No lateral inhibition

Assume that neurons fire when light hits them, and do not fire when there is no light. Edges would appear "fuzzy" because neurons near the edge of the shape's shadow would fire somewhat.

Figure %: A visual system without lateral inhibition

Lateral Inhibition

Now, let's look at a system that includes lateral inhibition, a process by which neurons that fire due to light inhibit their neighboring neurons. Neurons in the middle of a light-receiving area will be inhibited slightly by their neighboring neurons, which are also receiving light. However, neurons on a black/white edge fire more intensely than nearby neurons receiving exactly the same amount of light because neurons on this edge are not being inhibited by their nearest neighbors in the dark areas, which is not firing. This allows edges to be seen with greater definition. Look at a black shape against a white piece of paper. Does the white right at the edge of the shape look brighter than the rest of the paper? Well-defined shapes can be detected using complex systems based on this principle of light and dark patterns.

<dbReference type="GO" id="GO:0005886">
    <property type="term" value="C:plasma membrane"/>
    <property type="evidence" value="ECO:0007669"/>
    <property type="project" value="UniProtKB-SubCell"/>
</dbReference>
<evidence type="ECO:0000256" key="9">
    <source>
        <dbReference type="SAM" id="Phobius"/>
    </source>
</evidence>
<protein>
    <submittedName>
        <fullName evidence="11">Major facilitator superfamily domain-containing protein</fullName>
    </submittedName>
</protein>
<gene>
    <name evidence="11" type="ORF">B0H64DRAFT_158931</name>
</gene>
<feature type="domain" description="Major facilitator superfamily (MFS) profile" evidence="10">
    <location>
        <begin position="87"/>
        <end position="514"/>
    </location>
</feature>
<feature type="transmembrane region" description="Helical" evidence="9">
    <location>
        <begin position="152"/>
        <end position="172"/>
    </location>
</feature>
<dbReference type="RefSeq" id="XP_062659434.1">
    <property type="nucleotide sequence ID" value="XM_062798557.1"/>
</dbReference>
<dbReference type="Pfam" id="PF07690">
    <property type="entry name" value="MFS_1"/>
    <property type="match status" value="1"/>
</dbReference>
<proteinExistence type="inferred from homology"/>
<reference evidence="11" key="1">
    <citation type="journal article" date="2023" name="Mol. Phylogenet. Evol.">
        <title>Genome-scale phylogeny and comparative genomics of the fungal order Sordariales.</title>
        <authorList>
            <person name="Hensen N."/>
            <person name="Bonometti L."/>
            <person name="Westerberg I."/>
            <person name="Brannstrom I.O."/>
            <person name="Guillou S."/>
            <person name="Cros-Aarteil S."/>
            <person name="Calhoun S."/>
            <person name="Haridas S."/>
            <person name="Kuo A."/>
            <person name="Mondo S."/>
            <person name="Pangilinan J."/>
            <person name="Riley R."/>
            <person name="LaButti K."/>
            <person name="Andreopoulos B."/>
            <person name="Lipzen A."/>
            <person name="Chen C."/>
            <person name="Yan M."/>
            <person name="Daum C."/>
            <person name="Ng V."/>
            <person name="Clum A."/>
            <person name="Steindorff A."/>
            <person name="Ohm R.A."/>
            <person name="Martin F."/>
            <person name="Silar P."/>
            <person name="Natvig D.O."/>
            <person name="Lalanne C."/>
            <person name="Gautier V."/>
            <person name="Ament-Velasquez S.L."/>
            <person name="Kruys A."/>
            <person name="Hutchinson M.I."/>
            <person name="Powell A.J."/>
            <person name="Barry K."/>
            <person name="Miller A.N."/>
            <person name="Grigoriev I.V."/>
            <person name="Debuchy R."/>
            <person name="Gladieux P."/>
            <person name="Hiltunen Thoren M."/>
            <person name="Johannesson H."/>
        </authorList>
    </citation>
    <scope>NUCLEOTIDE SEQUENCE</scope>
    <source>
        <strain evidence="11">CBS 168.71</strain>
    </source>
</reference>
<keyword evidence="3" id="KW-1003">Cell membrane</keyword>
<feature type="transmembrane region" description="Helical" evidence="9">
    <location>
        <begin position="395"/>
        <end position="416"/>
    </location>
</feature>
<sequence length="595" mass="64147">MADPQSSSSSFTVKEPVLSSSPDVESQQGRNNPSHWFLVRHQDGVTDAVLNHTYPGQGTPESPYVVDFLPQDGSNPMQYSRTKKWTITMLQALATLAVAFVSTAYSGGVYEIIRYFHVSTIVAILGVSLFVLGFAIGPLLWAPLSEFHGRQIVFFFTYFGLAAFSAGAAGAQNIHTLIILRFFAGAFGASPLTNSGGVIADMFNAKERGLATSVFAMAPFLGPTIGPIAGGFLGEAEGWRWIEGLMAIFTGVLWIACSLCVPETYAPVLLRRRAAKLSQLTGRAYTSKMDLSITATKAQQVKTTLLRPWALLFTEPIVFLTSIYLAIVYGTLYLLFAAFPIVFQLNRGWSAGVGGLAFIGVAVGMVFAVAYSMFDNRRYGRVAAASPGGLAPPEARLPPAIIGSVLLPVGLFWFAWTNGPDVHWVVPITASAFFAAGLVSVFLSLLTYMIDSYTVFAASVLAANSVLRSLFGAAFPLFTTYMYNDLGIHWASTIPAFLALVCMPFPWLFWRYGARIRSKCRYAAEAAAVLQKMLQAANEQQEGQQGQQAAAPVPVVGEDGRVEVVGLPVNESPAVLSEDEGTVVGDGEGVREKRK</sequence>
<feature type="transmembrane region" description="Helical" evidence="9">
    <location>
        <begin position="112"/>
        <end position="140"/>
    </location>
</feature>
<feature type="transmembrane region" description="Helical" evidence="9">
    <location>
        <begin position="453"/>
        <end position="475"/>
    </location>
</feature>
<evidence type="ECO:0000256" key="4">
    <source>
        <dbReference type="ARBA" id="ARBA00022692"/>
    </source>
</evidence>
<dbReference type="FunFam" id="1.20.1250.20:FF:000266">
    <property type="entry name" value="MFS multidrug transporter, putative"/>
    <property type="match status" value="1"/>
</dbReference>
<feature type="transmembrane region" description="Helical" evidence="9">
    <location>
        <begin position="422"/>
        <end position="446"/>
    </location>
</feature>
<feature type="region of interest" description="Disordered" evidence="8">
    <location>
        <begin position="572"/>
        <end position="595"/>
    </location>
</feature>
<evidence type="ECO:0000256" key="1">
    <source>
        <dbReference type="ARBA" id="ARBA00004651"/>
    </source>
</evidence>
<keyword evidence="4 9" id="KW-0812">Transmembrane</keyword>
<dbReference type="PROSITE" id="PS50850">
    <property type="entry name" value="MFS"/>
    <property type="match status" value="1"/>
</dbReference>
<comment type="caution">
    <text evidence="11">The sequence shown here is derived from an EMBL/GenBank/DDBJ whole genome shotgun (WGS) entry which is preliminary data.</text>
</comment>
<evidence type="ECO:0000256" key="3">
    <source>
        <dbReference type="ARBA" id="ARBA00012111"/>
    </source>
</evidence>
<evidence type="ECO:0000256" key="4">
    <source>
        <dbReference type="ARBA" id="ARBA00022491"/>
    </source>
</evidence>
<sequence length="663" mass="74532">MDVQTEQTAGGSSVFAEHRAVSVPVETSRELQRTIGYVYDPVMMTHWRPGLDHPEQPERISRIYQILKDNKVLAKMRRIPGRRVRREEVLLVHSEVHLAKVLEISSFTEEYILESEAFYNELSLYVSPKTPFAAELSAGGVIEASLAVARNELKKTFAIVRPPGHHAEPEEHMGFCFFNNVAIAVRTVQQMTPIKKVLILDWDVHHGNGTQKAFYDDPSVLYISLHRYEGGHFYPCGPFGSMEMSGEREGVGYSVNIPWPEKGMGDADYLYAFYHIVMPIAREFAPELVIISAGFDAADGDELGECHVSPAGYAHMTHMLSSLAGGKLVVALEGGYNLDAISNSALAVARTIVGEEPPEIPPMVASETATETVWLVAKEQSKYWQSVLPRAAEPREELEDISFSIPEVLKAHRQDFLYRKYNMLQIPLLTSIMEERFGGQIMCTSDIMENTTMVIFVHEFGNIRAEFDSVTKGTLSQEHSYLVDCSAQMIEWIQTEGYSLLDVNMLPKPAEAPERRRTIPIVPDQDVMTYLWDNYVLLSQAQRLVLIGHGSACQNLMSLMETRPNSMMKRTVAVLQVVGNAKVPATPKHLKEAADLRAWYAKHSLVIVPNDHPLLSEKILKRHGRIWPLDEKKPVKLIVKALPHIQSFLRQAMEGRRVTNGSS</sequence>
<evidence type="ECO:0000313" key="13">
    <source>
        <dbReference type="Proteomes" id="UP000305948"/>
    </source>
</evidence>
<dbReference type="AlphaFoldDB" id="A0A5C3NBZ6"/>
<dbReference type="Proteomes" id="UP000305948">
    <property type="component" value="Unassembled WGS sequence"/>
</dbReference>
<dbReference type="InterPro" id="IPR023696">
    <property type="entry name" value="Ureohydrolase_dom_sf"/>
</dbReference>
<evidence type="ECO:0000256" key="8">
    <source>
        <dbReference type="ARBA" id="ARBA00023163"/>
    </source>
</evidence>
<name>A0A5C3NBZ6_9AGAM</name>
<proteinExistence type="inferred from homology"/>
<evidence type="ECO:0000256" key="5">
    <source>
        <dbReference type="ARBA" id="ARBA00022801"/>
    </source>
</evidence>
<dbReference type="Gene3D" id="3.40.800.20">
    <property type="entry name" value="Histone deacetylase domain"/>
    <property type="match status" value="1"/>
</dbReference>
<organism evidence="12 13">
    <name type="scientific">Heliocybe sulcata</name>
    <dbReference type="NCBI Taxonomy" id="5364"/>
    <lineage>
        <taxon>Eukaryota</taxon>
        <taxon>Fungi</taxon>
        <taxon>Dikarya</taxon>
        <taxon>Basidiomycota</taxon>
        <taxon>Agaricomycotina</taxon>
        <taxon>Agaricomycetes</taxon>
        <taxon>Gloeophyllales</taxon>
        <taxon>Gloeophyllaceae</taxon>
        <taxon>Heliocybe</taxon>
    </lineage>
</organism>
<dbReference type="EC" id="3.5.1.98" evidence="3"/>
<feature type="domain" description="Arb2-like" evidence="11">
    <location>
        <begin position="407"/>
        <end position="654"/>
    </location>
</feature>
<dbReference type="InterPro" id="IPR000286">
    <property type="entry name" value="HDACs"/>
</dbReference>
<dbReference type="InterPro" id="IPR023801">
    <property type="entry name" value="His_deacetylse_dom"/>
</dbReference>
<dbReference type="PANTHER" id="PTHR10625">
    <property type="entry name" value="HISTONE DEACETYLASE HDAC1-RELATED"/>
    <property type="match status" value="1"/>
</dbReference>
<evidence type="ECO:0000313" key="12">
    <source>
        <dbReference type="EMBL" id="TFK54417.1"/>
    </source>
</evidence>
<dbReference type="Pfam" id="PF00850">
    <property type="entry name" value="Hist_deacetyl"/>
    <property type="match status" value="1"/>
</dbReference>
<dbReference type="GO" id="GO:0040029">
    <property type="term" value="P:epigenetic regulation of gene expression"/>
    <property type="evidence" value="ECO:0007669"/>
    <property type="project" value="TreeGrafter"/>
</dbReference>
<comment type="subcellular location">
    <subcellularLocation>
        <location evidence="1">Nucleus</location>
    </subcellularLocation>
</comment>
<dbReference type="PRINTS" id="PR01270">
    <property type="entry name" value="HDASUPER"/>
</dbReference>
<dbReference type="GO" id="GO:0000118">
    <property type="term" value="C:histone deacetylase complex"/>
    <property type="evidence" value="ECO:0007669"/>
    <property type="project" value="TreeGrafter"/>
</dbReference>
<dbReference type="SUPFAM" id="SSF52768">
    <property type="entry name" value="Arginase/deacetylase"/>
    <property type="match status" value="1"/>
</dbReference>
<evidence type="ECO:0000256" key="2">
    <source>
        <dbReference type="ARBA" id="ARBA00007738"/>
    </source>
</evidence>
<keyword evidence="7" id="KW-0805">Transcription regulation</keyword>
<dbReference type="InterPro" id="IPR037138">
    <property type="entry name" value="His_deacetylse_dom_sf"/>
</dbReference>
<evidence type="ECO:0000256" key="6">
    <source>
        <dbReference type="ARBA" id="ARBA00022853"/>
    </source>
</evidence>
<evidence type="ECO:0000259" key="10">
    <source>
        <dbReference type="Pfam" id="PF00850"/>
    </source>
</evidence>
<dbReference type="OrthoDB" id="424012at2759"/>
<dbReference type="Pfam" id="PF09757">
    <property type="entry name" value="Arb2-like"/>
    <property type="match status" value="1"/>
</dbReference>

Figure %: A visual system with lateral inhibition